Captain’s Wood is owned by Suffolk Wildlife Trust and is found next to the village of Sudbourne which lies south of where we live, about 40 minutes drive away. The morning had been beautiful and bright but by early afternoon the skies were beginning to cloud over and by the time we got to the wood the sun wasn’t shining much at all.
This was the first time we had visited the wood. We had heard that the bluebells there were wonderful and hoped that we would see some. We parked the car in a small car-park a few hundred metres from the entrance to the wood and walked down the lane towards it.
I remember including it in one of my posts last year but can’t remember which so I’ll repeat what I said then. The name Alexanders refers to its origins as a herb of Macedonia (Alexander the Great’s country of birth). Its black seeds were sold in the 17th century under the name of Macedonian Parsley and Nicholas Culpeper the herbalist noted that among other things, Alexanders could cure not only flatulence but snake bite! The whole of the plant is edible and the generic name Smyrnium refers to its myrrh-like taste.
We walked along a short entrance path between gardens towards the wood.
The first part of the wood we walked through didn’t really look like a wood.
This is newly acquired land consisting of 17 acres of small fields, scrub and a little area of woodland in-between the village and Captain’s Wood proper. This land has not been farmed for many years and was largely left fallow. Part of the land stays wet for most of the year and apparently has Marsh Orchids and other wetland plants growing there.
Captain’s Wood consists of mainly open woodland with Oak and Birch. There is a large stand of Hazel, clumps of mature Scots Pine and lines of planted Sweet Chestnut. Herds of deer roam at large through the wood and seven different types of bat live here.
Bartholomew of Glanville was an English friar living in the 13th century. He wrote an encyclopaedia of natural history and in it he said that, despite its ‘horrible savour’, the roots of this plant could be made into a potion for dispelling melancholy. Later on Climbing Corydalis became known as a cure for intestinal diseases. This plant, along with fumitories, has flowers that resemble clovers and vetches though with fewer petals. The flower’s peculiar shape has been likened to the head of a crested lark; hence the name ‘corydalis’.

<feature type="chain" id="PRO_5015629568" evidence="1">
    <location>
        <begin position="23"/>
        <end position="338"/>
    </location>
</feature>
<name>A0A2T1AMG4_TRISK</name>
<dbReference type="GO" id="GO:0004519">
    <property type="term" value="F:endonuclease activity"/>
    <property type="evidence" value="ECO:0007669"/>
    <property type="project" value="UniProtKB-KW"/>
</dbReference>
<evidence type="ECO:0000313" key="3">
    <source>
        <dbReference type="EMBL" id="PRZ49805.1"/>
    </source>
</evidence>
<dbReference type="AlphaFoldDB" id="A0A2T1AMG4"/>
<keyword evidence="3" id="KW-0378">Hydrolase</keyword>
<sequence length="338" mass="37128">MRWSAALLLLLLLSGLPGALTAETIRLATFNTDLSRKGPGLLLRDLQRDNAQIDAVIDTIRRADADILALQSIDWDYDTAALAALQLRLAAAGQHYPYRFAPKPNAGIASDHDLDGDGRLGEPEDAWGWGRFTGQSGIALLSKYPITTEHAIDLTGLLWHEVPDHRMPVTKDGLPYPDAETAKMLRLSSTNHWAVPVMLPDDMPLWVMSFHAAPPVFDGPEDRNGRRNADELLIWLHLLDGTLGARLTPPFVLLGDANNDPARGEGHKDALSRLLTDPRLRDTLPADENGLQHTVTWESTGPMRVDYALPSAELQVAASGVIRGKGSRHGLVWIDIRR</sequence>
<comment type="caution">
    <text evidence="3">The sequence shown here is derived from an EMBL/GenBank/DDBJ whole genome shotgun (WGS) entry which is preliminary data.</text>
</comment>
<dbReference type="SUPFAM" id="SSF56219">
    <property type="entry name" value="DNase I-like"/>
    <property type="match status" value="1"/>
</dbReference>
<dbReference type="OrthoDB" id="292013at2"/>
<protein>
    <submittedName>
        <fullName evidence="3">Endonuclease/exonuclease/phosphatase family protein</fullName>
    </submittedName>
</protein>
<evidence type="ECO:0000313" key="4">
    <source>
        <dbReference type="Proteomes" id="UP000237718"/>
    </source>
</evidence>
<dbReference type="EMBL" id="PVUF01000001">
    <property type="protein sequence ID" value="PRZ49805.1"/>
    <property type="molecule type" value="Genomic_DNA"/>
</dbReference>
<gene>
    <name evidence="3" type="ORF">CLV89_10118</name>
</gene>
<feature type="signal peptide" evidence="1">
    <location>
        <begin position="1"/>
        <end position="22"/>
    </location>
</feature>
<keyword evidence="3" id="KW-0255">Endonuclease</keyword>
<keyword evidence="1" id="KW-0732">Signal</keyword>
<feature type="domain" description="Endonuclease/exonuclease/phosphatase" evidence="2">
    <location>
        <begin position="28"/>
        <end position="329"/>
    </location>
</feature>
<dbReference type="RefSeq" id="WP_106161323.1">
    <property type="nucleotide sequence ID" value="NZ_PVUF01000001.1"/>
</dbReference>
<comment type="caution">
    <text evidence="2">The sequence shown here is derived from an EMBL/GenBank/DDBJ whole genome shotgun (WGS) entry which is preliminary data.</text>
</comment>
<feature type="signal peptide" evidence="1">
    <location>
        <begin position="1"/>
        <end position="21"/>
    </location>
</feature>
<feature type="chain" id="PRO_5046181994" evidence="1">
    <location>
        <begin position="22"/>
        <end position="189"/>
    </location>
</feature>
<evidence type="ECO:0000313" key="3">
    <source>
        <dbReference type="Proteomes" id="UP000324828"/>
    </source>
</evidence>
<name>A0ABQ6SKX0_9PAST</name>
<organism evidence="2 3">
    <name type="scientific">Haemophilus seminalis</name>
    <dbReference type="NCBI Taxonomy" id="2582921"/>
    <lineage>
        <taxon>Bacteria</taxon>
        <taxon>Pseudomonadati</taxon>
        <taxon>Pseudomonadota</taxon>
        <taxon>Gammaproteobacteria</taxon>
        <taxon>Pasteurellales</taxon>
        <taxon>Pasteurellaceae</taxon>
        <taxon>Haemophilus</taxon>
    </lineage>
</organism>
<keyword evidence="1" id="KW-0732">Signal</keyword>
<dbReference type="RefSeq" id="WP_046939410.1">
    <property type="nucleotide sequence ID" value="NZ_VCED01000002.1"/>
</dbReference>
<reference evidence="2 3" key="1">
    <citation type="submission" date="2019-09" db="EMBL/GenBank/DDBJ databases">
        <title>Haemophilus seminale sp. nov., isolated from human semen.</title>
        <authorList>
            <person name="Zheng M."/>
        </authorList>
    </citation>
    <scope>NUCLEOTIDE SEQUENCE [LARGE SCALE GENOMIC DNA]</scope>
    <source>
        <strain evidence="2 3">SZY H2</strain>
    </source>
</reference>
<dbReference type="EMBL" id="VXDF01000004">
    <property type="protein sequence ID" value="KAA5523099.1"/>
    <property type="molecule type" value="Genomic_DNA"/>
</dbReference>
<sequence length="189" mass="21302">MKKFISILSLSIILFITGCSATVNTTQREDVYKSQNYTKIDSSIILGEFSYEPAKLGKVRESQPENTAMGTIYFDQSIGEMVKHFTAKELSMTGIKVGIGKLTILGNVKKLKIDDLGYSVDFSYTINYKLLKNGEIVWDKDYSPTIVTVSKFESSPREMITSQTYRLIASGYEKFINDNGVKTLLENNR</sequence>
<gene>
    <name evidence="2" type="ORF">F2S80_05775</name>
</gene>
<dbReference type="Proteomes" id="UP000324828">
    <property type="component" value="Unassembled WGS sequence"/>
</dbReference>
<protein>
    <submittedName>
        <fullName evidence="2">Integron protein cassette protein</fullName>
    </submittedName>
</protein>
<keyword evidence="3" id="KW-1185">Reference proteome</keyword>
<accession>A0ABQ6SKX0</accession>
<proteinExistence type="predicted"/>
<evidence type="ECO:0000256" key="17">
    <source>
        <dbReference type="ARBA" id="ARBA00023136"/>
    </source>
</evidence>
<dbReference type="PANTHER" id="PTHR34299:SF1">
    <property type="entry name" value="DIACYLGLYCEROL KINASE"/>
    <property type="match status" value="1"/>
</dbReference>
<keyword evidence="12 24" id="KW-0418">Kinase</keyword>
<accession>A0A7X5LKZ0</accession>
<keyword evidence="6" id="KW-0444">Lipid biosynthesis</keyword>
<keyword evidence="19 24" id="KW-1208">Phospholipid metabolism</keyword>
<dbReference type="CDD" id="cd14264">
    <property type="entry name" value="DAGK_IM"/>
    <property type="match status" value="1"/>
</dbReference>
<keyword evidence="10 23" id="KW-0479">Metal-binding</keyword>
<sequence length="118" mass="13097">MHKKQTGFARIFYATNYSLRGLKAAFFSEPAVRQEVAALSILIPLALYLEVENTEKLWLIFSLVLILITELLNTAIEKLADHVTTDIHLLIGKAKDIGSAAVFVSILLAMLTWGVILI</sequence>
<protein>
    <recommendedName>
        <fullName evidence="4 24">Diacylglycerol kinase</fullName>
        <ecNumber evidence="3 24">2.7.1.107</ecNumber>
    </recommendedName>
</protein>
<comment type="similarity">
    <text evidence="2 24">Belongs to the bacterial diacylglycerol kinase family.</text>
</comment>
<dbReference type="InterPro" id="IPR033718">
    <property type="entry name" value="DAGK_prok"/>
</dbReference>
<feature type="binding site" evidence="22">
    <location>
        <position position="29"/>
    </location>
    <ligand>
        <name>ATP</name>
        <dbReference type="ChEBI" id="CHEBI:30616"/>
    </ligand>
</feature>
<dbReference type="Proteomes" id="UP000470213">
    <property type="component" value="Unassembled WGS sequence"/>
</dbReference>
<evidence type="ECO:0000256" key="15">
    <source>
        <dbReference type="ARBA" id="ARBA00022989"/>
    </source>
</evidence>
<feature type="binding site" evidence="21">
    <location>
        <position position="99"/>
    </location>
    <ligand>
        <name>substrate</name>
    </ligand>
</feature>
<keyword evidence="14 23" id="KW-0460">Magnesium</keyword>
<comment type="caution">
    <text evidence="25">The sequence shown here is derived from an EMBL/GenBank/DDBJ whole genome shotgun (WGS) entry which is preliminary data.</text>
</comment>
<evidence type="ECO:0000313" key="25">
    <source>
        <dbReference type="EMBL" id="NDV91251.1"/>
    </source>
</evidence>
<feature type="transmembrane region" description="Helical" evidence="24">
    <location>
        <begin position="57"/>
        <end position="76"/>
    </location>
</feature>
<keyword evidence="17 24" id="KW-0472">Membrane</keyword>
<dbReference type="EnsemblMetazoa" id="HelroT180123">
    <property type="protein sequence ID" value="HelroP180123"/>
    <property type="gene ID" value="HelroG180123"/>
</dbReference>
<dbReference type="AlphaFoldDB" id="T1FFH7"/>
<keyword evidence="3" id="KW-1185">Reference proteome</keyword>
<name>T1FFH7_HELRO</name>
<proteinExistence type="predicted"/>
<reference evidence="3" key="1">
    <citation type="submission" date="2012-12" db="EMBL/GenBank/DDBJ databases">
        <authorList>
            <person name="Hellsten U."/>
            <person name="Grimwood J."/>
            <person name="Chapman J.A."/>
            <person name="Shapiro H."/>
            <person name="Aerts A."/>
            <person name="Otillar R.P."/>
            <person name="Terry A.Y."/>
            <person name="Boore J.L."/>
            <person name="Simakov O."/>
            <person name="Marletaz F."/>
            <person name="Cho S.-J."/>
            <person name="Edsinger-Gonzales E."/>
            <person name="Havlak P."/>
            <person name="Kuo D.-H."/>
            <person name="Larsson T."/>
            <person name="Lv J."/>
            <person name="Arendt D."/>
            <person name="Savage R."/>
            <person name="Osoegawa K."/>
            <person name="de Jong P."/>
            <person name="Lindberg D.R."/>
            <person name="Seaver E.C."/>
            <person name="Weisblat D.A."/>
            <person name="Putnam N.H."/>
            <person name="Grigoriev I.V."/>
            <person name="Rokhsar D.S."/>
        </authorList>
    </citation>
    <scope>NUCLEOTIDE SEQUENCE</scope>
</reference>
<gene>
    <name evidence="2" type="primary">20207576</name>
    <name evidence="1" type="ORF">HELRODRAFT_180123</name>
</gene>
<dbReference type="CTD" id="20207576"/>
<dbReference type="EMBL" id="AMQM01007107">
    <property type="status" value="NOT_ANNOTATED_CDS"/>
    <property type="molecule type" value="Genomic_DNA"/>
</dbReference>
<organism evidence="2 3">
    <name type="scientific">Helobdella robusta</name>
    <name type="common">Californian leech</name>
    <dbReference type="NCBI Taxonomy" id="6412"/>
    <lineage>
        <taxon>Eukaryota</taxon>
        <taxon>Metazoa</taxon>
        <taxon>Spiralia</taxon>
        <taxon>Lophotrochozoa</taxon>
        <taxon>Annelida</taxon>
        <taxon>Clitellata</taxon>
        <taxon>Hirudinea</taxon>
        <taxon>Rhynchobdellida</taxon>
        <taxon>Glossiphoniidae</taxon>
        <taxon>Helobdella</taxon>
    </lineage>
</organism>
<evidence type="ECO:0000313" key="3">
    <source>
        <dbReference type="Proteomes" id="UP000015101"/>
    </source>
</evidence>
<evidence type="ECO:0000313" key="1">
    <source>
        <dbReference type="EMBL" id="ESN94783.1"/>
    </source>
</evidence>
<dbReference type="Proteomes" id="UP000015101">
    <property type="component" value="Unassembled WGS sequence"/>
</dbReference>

These ‘Witch’s Brooms’ are caused by a type of parasitic fungus which induces galls in its host.
These veteran trees support many different species of fungi and invertebrates that are dependent on the slowly rotting heartwood of the tree. Most notable is the Oak Polypore fungus which is known from only six other sites in Britain. The Oak Polypore fruits for only a very short time in the summer.
At last we reached the part of the wood where the bluebells were, but found we were just a little too early to see them at their best.
….but if we had visited a week later it would have looked heavenly. Unfortunately, a week later we were doing other things.
We got back to the car and discovered we had a puncture. Richard tried to change the tyre himself but we were unable to get the tyre off. We had to call a rescue company and after just under an hour’s wait the mechanic arrived. He managed to remove the tyre by sitting on the ground and kicking it with his left then right boot alternately.
Captain’s Wood is somewhere we would visit again. It has plenty of plants and a variety of trees. The walk through the wood would be pleasurable at any time of the year.
Thank-you for visiting!